Nationwide, home inventory for sale decreased 12% between 2016 and 2017. In California, homes for sale have become even more scarce, with 2017 inventory averaging 17% below 2016, according to Zillow. Part of the problem stems from previously owner-occupied homes being converted to rentals.

Across the U.S., 5.4 million single family residences (SFRs) changed from owner-occupied residences to rentals from 2006 to 2017, according to a Zillow analysis. This translates to 19% of SFRs being rented nationwide in 2017, up from just 13% in 2006.

As a result, Zillow estimates the amount of home inventory listed is 5% less each year. Having just finished a year which saw inventory at historic lows, every decrease in the number of homes available for sale makes today’s dire inventory situation worse.

The makeup of SFR rentals

Across the U.S., more SFR rentals have sprung up in the low tier. The share of SFR rentals that were in the bottom third of home values increased from 38.3% in 2006-2012 to 39% in 2012-2017.

However, as is usually the case, the story is different in California.

Here, more SFR rentals are in the high tier. The share of SFR rentals in the top third of home values has increased across all of California’s major metro areas. High-tier SFR rentals make up just under 27% of the market share in the U.S. Here in California, the share of high-tier SFR rentals in 2017 was:

  • 41.2% in San Jose;
  • 36.8% in San Diego;
  • 35.8% in Los Angeles;
  • 33.4% in San Francisco;
  • 32.8% in Riverside; and
  • 26.2% in Sacramento.

What makes California different from the rest of the U.S. and causes more SFR rentals to be found in the high tier?

For an answer, look at the few other U.S. metros on the list of above average SFR rentals in the high tier. For instance, Boston, Seattle and Washington, D.C. all share this top-heavy SFR rental characteristic in common with California. And, like California’s metro areas, these cities all have a supply and demand imbalance.

Zoning to blame

SFR investors have been pushed into a corner in California’s busiest markets.  Home prices have increased so rapidly in California — along with other busy markets like Boston, Seattle and Washington, D.C. where demand also outpaces available homes — that investors have lost sight of investment fundamentals. That is, annual yield has become less important for these investors than short-term profit.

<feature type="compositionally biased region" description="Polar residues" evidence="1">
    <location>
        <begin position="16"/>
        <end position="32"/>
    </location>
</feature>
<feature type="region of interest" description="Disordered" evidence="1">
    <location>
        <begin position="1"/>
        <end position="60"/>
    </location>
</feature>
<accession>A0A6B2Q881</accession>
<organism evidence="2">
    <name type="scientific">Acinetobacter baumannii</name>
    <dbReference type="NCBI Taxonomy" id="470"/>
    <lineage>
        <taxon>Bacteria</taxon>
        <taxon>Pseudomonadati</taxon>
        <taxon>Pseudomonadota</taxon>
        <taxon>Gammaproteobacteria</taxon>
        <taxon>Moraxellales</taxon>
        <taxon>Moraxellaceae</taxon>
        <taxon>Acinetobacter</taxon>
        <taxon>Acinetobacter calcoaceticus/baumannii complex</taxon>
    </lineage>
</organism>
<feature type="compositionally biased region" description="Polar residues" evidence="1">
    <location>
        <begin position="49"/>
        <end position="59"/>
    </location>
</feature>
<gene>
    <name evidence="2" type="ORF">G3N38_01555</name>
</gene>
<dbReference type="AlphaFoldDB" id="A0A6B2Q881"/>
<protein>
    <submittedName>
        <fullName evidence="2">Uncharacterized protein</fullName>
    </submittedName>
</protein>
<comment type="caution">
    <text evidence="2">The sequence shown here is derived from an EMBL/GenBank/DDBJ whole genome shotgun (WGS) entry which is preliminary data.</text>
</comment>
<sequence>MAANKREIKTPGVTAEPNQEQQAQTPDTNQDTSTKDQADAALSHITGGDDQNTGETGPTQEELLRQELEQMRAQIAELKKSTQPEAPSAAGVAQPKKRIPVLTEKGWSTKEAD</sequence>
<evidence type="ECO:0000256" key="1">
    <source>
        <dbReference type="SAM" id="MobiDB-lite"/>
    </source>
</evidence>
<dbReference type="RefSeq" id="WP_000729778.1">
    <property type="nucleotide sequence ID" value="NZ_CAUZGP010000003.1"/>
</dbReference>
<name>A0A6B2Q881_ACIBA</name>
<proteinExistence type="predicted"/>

As evidence, California has the lowest capitalization (cap) rates for SFRs in the nation. In other words, investors of SFR rentals are increasingly settling for less annual return on investment.

Investors concerned with making quick profits naturally gravitate towards the high tier which sees greater price increases from year to year. It is also where more SFRs are available in desirable areas. These desirable areas lack sufficient options for low- and moderate-income households. Zoning in these desirable areas is catered toward the SFR owners already in place, who are too often vocal not in my backyard (NIMBY) advocates.

This brings us back to the historic inventory shortage that plagued California’s housing market in 2017.

Zoning needs to be loosened to allow for higher density units – more multi-family buildings – in California’s coastal cities. Some steps were taken in 2017, including the affordable housing package of bills in the fall. But there is more work to be done. Until then, expect to see low SFR cap rates to continue, indicative of an unstable housing market, and for more SFR units to be held off the market, in the hands of investors.